October 5, 2012

First two weeks of hockey season lost

The players' union contends the decision to cancel the opening games was made solely by the owners.

The Associated Press

NEW YORK - What seemed inevitable for the NHL has now become reality. The league canceled the first two weeks of the regular season Thursday, the second time games have been lost because of a lockout in seven years.

FEHR
click image to enlarge

Donald Fehr, NHLPA executive director

The initial announcement was made in a two-paragraph statement from the league. It isn't clear if those games will be made up, allowing for a complete 82-game regular season if a deal can be struck soon with the locked-out players.

Unable to work out how to split up $3 billion in hockey-related revenues with the players' association, the NHL wiped out 82 games from Oct. 11 through Oct. 24 -- beginning with four next Thursday, which would have been the league's opening night.

"We were extremely disappointed to have to make today's announcement," NHL Deputy Commissioner Bill Daly said in a statement. "The game deserves better, the fans deserve better, and the people who derive income from their connection to the NHL deserve better.

"We remain committed to doing everything in our power to forge an agreement that is fair to the players, fair to the teams, and good for our fans. This is not about 'winning' or 'losing' a negotiation. This is about finding a solution that preserves the long-term health and stability of the league and the game. We are committed to getting this done."

The union countered Thursday by saying the NHL forced the lockout onto the players instead of letting the season go on as planned.

"The decision to cancel the first two weeks of the NHL season is the unilateral choice of the NHL owners," NHLPA executive director Donald Fehr said in a statement. "If the owners truly cared about the game and the fans, they would lift the lockout and allow the season to begin on time while negotiations continue.

"A lockout should be the last resort in bargaining, not the strategy of first resort," he added. "For nearly 20 years, the owners have elected to lock out the players in an effort to secure massive concessions. Nevertheless, the players remain committed to playing hockey while the parties work to reach a deal that is fair for both sides. We hope we will soon have a willing negotiating partner."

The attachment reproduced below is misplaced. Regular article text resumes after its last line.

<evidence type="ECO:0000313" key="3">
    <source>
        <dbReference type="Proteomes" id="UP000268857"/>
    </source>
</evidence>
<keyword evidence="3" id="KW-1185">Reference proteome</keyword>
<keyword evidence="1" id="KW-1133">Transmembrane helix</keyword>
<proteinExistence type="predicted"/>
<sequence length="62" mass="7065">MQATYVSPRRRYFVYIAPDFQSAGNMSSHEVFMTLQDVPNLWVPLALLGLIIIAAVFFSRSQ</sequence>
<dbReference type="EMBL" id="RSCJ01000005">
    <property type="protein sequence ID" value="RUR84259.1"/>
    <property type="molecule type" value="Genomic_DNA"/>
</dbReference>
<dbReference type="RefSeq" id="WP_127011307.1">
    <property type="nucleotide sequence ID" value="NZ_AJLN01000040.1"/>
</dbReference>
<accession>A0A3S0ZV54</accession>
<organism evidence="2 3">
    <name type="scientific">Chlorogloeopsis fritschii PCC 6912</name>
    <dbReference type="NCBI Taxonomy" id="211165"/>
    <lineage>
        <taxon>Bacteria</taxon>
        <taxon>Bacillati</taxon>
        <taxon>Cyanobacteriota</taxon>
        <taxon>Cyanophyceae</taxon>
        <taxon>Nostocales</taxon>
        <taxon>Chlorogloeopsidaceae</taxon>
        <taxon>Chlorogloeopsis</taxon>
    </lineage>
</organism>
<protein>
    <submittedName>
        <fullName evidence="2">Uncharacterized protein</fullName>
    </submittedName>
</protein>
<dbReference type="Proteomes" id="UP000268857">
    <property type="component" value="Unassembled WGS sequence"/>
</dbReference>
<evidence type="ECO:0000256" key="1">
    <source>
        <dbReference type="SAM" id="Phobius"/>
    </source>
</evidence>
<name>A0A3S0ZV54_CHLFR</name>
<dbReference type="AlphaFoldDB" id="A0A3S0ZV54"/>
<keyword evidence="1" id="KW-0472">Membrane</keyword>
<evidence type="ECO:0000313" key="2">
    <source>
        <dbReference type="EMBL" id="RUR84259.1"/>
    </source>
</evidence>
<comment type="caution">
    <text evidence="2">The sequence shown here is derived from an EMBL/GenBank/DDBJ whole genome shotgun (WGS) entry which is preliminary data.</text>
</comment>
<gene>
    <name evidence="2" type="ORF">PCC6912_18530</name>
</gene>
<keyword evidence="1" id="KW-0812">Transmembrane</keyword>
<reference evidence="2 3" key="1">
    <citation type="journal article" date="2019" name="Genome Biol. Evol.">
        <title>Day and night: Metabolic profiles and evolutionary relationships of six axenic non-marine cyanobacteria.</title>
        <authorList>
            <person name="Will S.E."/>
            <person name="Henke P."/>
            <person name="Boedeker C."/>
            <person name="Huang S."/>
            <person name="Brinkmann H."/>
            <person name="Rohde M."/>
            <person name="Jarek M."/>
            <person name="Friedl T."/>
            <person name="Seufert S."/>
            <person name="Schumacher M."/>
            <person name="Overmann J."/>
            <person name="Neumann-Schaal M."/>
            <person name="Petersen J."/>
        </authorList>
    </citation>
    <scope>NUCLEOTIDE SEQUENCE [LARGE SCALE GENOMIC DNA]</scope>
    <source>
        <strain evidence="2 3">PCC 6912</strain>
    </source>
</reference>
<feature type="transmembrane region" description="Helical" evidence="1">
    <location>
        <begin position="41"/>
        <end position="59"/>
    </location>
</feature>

Although there have been negotiations between the league and players in recent days -- unlike a three-month break at the start of the 2004-05 lockout that forced the cancellation of the entire season -- the two sides haven't gotten any closer to a deal on core economic issues.

"Obviously, (cancellations) might have been expected but it's also disappointing because we set out to negotiate," New York Rangers goalie Martin Biron said in a telephone interview. "We wanted to get a deal and wanted to avoid a work stoppage or any cancellations.

"We're still working hard to find a solution and find a way to get the core economic stuff figured out with the league, and getting a deal that is fair for everybody and lasts."

In the previous lockout, the NHL and the union didn't get together between early September and early December.

Back then, the key words in the negotiations were salary cap, linkage and cost certainty.

Commissioner Gary Bettman and the owners were committed to getting a deal that linked team costs to revenues, so each club would know exactly how much it had to spend on payroll and what number it couldn't exceed.

Thus a salary cap was born for the first time in NHL history.

The league produced record revenue during the seven years of that deal, which turned out much better for the players than expected.

(Continued on page 2)

Were you interviewed for this story? If so, please fill out our accuracy form

Send question/comment to the editors




Further Discussion

Here at PressHerald.com we value our readers and are committed to growing our community by encouraging you to add to the discussion. To ensure conscientious dialogue we have implemented a strict no-bullying policy. To participate, you must follow our Terms of Use.

Questions about the article? Add them below and we’ll try to answer them or do a follow-up post as soon as we can. Technical problems? Email them to us with an exact description of the problem. Make sure to include:
  • Type of computer or mobile device your are using
  • Exact operating system and browser you are viewing the site on (TIP: You can easily determine your operating system here.)


 

Blogs

Clearing the Bases - Friday
Pitching, pitching, pitching

More PPH Blogs

Winter sports 2013-2014

High School Football 2013

Fall sports photos